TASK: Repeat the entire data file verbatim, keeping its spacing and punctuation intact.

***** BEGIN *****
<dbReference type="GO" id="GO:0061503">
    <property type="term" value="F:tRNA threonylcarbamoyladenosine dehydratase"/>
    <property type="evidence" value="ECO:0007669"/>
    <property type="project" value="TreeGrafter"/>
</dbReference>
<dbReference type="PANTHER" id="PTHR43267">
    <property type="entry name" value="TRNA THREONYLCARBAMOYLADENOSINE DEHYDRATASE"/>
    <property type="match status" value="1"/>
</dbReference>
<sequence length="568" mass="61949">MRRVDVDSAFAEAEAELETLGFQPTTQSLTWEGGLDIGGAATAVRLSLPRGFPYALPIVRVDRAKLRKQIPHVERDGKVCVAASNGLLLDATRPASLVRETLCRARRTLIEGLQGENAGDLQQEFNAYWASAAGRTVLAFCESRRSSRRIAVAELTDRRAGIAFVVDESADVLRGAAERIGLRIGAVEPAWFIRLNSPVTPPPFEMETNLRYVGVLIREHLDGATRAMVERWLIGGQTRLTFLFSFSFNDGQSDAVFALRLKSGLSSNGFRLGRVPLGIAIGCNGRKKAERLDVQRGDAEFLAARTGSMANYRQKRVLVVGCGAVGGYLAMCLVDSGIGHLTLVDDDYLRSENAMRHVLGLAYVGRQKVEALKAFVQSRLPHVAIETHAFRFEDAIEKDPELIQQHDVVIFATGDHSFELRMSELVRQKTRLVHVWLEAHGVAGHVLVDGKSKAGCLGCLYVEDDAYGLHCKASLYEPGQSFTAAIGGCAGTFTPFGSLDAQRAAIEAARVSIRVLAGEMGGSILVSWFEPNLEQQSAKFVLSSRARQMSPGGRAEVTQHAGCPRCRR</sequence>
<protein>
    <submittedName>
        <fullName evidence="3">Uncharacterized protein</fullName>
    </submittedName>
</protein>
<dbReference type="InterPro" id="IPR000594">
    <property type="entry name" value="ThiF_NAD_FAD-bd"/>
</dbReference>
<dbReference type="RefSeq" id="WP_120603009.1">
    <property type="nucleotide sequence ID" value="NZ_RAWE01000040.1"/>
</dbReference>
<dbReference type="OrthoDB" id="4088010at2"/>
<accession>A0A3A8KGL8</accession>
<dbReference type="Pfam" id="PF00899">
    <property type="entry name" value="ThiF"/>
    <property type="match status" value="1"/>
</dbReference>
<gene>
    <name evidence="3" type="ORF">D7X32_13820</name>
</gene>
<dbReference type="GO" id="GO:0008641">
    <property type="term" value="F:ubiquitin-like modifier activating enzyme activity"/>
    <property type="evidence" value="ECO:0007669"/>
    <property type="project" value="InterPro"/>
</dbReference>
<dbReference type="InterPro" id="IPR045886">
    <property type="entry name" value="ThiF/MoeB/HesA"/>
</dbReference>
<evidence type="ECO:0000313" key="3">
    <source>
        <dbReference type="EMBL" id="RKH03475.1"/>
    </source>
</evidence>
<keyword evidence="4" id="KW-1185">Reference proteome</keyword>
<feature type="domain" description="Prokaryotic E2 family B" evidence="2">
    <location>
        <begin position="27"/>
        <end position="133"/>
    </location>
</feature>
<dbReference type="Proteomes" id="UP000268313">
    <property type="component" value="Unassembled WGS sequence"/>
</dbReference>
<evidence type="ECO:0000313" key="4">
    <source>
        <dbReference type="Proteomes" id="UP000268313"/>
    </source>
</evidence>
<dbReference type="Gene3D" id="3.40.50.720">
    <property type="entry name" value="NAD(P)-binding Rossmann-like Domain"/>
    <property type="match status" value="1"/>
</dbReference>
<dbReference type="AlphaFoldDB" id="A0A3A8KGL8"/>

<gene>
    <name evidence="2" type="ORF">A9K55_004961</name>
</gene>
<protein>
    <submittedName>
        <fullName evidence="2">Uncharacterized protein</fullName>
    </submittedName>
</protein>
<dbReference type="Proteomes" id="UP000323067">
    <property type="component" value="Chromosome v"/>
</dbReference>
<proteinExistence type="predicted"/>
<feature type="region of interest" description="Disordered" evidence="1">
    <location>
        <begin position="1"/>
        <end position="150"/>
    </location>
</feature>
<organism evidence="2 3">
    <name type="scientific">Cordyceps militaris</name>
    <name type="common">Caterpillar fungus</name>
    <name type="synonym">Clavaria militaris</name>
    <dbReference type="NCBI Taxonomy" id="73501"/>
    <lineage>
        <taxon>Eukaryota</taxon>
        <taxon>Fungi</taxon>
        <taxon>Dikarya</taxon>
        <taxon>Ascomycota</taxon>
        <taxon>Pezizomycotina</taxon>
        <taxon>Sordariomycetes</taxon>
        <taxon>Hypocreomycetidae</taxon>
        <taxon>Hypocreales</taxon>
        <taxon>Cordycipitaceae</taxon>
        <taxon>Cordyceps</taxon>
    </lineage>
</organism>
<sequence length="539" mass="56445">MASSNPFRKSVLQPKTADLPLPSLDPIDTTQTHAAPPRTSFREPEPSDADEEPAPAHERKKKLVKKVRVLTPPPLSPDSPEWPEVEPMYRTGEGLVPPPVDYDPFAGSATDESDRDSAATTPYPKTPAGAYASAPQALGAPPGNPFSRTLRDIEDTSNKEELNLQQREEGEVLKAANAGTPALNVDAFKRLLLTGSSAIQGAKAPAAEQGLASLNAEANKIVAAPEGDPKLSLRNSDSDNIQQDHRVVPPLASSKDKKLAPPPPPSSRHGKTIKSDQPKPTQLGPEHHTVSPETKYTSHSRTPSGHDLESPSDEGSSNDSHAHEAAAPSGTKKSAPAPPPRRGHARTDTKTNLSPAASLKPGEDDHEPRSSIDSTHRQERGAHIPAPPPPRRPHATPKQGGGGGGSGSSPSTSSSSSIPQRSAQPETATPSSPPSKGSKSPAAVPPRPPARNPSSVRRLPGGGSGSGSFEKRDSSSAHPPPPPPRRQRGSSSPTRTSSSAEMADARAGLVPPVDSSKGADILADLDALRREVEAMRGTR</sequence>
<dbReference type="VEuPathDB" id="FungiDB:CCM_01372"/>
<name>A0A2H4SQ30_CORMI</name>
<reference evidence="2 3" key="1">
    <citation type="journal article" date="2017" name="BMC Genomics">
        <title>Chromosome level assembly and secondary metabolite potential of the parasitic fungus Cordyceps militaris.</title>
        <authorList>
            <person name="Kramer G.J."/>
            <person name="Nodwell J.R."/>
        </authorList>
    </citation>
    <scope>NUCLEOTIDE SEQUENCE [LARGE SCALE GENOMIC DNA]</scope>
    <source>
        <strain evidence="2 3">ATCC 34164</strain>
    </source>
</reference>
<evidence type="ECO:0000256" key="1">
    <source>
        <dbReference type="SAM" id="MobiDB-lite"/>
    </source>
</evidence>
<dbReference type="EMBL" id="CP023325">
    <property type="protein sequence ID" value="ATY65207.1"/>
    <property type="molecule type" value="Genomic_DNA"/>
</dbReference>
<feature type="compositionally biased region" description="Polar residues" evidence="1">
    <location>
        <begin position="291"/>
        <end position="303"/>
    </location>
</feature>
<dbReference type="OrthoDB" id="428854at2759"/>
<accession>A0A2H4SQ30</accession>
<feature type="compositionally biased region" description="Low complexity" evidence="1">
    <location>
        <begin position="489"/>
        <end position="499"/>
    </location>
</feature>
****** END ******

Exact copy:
<dbReference type="GO" id="GO:0061503">
    <property type="term" value="F:tRNA threonylcarbamoyladenosine dehydratase"/>
    <property type="evidence" value="ECO:0007669"/>
    <property type="project" value="TreeGrafter"/>
</dbReference>
<dbReference type="PANTHER" id="PTHR43267">
    <property type="entry name" value="TRNA THREONYLCARBAMOYLADENOSINE DEHYDRATASE"/>
    <property type="match status" value="1"/>
</dbReference>
<sequence length="568" mass="61949">MRRVDVDSAFAEAEAELETLGFQPTTQSLTWEGGLDIGGAATAVRLSLPRGFPYALPIVRVDRAKLRKQIPHVERDGKVCVAASNGLLLDATRPASLVRETLCRARRTLIEGLQGENAGDLQQEFNAYWASAAGRTVLAFCESRRSSRRIAVAELTDRRAGIAFVVDESADVLRGAAERIGLRIGAVEPAWFIRLNSPVTPPPFEMETNLRYVGVLIREHLDGATRAMVERWLIGGQTRLTFLFSFSFNDGQSDAVFALRLKSGLSSNGFRLGRVPLGIAIGCNGRKKAERLDVQRGDAEFLAARTGSMANYRQKRVLVVGCGAVGGYLAMCLVDSGIGHLTLVDDDYLRSENAMRHVLGLAYVGRQKVEALKAFVQSRLPHVAIETHAFRFEDAIEKDPELIQQHDVVIFATGDHSFELRMSELVRQKTRLVHVWLEAHGVAGHVLVDGKSKAGCLGCLYVEDDAYGLHCKASLYEPGQSFTAAIGGCAGTFTPFGSLDAQRAAIEAARVSIRVLAGEMGGSILVSWFEPNLEQQSAKFVLSSRARQMSPGGRAEVTQHAGCPRCRR</sequence>
<protein>
    <submittedName>
        <fullName evidence="3">Uncharacterized protein</fullName>
    </submittedName>
</protein>
<dbReference type="InterPro" id="IPR000594">
    <property type="entry name" value="ThiF_NAD_FAD-bd"/>
</dbReference>
<dbReference type="RefSeq" id="WP_120603009.1">
    <property type="nucleotide sequence ID" value="NZ_RAWE01000040.1"/>
</dbReference>
<dbReference type="OrthoDB" id="4088010at2"/>
<accession>A0A3A8KGL8</accession>
<dbReference type="Pfam" id="PF00899">
    <property type="entry name" value="ThiF"/>
    <property type="match status" value="1"/>
</dbReference>
<gene>
    <name evidence="3" type="ORF">D7X32_13820</name>
</gene>
<dbReference type="GO" id="GO:0008641">
    <property type="term" value="F:ubiquitin-like modifier activating enzyme activity"/>
    <property type="evidence" value="ECO:0007669"/>
    <property type="project" value="InterPro"/>
</dbReference>
<dbReference type="InterPro" id="IPR045886">
    <property type="entry name" value="ThiF/MoeB/HesA"/>
</dbReference>
<evidence type="ECO:0000313" key="3">
    <source>
        <dbReference type="EMBL" id="RKH03475.1"/>
    </source>
</evidence>
<keyword evidence="4" id="KW-1185">Reference proteome</keyword>
<feature type="domain" description="Prokaryotic E2 family B" evidence="2">
    <location>
        <begin position="27"/>
        <end position="133"/>
    </location>
</feature>
<dbReference type="Proteomes" id="UP000268313">
    <property type="component" value="Unassembled WGS sequence"/>
</dbReference>
<evidence type="ECO:0000313" key="4">
    <source>
        <dbReference type="Proteomes" id="UP000268313"/>
    </source>
</evidence>
<dbReference type="Gene3D" id="3.40.50.720">
    <property type="entry name" value="NAD(P)-binding Rossmann-like Domain"/>
    <property type="match status" value="1"/>
</dbReference>
<dbReference type="AlphaFoldDB" id="A0A3A8KGL8"/>

<gene>
    <name evidence="2" type="ORF">A9K55_004961</name>
</gene>
<protein>
    <submittedName>
        <fullName evidence="2">Uncharacterized protein</fullName>
    </submittedName>
</protein>
<dbReference type="Proteomes" id="UP000323067">
    <property type="component" value="Chromosome v"/>
</dbReference>
<proteinExistence type="predicted"/>
<feature type="region of interest" description="Disordered" evidence="1">
    <location>
        <begin position="1"/>
        <end position="150"/>
    </location>
</feature>
<organism evidence="2 3">
    <name type="scientific">Cordyceps militaris</name>
    <name type="common">Caterpillar fungus</name>
    <name type="synonym">Clavaria militaris</name>
    <dbReference type="NCBI Taxonomy" id="73501"/>
    <lineage>
        <taxon>Eukaryota</taxon>
        <taxon>Fungi</taxon>
        <taxon>Dikarya</taxon>
        <taxon>Ascomycota</taxon>
        <taxon>Pezizomycotina</taxon>
        <taxon>Sordariomycetes</taxon>
        <taxon>Hypocreomycetidae</taxon>
        <taxon>Hypocreales</taxon>
        <taxon>Cordycipitaceae</taxon>
        <taxon>Cordyceps</taxon>
    </lineage>
</organism>
<sequence length="539" mass="56445">MASSNPFRKSVLQPKTADLPLPSLDPIDTTQTHAAPPRTSFREPEPSDADEEPAPAHERKKKLVKKVRVLTPPPLSPDSPEWPEVEPMYRTGEGLVPPPVDYDPFAGSATDESDRDSAATTPYPKTPAGAYASAPQALGAPPGNPFSRTLRDIEDTSNKEELNLQQREEGEVLKAANAGTPALNVDAFKRLLLTGSSAIQGAKAPAAEQGLASLNAEANKIVAAPEGDPKLSLRNSDSDNIQQDHRVVPPLASSKDKKLAPPPPPSSRHGKTIKSDQPKPTQLGPEHHTVSPETKYTSHSRTPSGHDLESPSDEGSSNDSHAHEAAAPSGTKKSAPAPPPRRGHARTDTKTNLSPAASLKPGEDDHEPRSSIDSTHRQERGAHIPAPPPPRRPHATPKQGGGGGGSGSSPSTSSSSSIPQRSAQPETATPSSPPSKGSKSPAAVPPRPPARNPSSVRRLPGGGSGSGSFEKRDSSSAHPPPPPPRRQRGSSSPTRTSSSAEMADARAGLVPPVDSSKGADILADLDALRREVEAMRGTR</sequence>
<dbReference type="VEuPathDB" id="FungiDB:CCM_01372"/>
<name>A0A2H4SQ30_CORMI</name>
<reference evidence="2 3" key="1">
    <citation type="journal article" date="2017" name="BMC Genomics">
        <title>Chromosome level assembly and secondary metabolite potential of the parasitic fungus Cordyceps militaris.</title>
        <authorList>
            <person name="Kramer G.J."/>
            <person name="Nodwell J.R."/>
        </authorList>
    </citation>
    <scope>NUCLEOTIDE SEQUENCE [LARGE SCALE GENOMIC DNA]</scope>
    <source>
        <strain evidence="2 3">ATCC 34164</strain>
    </source>
</reference>
<evidence type="ECO:0000256" key="1">
    <source>
        <dbReference type="SAM" id="MobiDB-lite"/>
    </source>
</evidence>
<dbReference type="EMBL" id="CP023325">
    <property type="protein sequence ID" value="ATY65207.1"/>
    <property type="molecule type" value="Genomic_DNA"/>
</dbReference>
<feature type="compositionally biased region" description="Polar residues" evidence="1">
    <location>
        <begin position="291"/>
        <end position="303"/>
    </location>
</feature>
<dbReference type="OrthoDB" id="428854at2759"/>
<accession>A0A2H4SQ30</accession>
<feature type="compositionally biased region" description="Low complexity" evidence="1">
    <location>
        <begin position="489"/>
        <end position="499"/>
    </location>
</feature>